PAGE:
Despite the split, Mickelson remained complimentary of his former coach, noting, “Butch is one of the great teachers in the history of the game and I believe he deserves to be in the World Golf Hall of Fame.”

courtesy of Alan Bastable (



Butch Harmon’s new golf instruction DVDs: Not an end-all, but a pretty fair guide


One of the keys to Butch Harmon’s tremendous success as a teacher is that he’s always been able to tailor his teaching methods individually to his immensely talented students. And he’s learned from them as well.

Unfortunately, Harmon can’t give you feedback, but his instruction and tips can provide a solid foundation for anyone trying to learn the game or get better. After all, Harmon knows his stuff, thanks to a lifetime of experience around the very best in the game.

This comprehensive golf instructional two-DVD set, titled “Butch Harmon About Golf presented by Titleist,” features 57 chapters containing more than 250 specific tips, totaling more than four hours of consecutive years. He covers everything from setup to full swing to short game, then addresses faults and cures. There’s really no stone unturned in this instructional set.

I have worked with some of the greatest players in golf, and I am proud of the success they have had while working with me. However, I created this DVD for the thousands of golfers that I will never have a chance to try and help,” Harmon said. “This is my legacy to the high school golfer trying to make the team, the golfer trying to win his Saturday Nassau, or the lady golfer taking up the game.”

Butch Harmon About Golf presented by Titleist: The breakdown

As you might expect from an instructional DVD package that costs $79.95, production quality is very high. While there isn’t a lot of flash, the camera work combined with audio is well done; Harmon’s instruction is communicated clearly.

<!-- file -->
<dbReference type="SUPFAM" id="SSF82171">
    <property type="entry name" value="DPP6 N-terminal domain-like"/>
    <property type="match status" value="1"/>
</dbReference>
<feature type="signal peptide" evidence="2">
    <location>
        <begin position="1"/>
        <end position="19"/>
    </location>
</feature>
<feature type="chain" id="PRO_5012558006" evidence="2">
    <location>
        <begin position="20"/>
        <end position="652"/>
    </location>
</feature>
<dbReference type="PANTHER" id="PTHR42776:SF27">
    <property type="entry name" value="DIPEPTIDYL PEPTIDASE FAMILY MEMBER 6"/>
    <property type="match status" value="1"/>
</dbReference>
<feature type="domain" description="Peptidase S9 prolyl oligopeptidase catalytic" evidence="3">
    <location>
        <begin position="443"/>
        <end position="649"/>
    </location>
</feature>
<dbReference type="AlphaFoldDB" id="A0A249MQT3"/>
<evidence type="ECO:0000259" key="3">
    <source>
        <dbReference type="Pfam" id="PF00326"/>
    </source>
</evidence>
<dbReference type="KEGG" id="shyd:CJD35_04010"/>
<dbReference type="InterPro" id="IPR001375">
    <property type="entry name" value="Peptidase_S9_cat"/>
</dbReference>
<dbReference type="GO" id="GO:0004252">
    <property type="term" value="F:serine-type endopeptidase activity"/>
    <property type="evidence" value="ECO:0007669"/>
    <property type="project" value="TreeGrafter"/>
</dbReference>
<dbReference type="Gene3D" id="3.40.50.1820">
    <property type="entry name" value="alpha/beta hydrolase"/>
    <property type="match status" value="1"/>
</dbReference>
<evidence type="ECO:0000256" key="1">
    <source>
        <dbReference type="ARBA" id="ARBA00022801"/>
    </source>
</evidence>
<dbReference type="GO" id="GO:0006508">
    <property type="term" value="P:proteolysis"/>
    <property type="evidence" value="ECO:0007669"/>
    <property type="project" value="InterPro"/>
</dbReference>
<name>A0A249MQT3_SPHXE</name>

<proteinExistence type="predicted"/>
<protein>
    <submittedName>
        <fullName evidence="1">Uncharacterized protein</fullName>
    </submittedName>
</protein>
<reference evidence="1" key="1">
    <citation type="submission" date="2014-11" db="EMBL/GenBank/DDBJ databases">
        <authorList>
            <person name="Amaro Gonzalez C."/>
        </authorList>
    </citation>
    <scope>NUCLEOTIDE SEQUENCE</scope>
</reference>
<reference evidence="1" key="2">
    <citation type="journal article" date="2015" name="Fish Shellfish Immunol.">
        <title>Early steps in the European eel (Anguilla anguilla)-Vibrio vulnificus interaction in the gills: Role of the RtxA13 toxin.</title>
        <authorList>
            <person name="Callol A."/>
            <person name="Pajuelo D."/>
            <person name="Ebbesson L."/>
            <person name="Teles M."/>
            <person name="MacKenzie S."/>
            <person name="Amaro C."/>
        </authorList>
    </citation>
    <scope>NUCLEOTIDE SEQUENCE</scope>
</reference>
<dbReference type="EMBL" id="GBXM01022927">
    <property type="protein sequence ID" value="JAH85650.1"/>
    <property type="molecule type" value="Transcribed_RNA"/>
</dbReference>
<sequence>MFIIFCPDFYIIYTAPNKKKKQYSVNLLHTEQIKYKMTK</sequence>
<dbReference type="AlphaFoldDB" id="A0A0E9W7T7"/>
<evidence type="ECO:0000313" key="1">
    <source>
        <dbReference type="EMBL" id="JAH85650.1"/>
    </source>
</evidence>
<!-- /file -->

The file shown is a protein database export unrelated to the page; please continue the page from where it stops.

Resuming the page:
The two DVDs are broken down into six sections, and it’s very well organized. Need a refresher on bunker play? Just go to Section 5 on the first DVD and Harmon has it covered. Need help with putting? Check out Section 6 on DVD 2 and so forth.

There’s also a section that covers all the players Harmon has worked with, and the list is impressive. There was Tiger Woods, of course, as well as Greg Norman, but it also includes Natalie Gulbis, Adam Scott, Dustin Johnson, Fred Couples, Nick Watney, Ernie Els and Phil Mickelson.

He also talks about observing elite players on the range and practice greens, picking their brains about how they hit certain shots. For example, he shares a pitching tip from Angel Cabrera that makes a lot of sense.

There’s also a section on choosing the right equipment, fitness and kids, women and seniors.

One of the best features of this package is the 18-page companion booklet, sort of a Cliff Notes version of the series that you can put in your golf bag. It’s great for review or for finding a particular section to review.

Butch Harmon About Golf presented by Titleist: The verdict

Supposedly Norman learned to play golf by reading Jack Nicklaus’ “Golf My Way.” Larry Nelson picked up the game in his early 20s by following Ben Hogan’s “Five Fundamentals.” Those are the exceptions — most people need supervised instruction because, quite frankly, we can’t see ourselves. And even if we could, most of us really don’t know what we’re doing.

The bottom line is that live lessons from a good teacher are always better.

But if you’re going to learn to play or improve your game on your own, Harmon’s About Golf is about as good as it gets. Harmon comes from golf’s first family of instruction. His father, Claude, was the 1948 Masters champion, and his brothers are also nationally renowned teachers. Since his early experience with Norman, Harmon has worked with more than 100 PGA, LPGA, and European Tour players, including 21 major winners.

courtesy of Mike Bailey (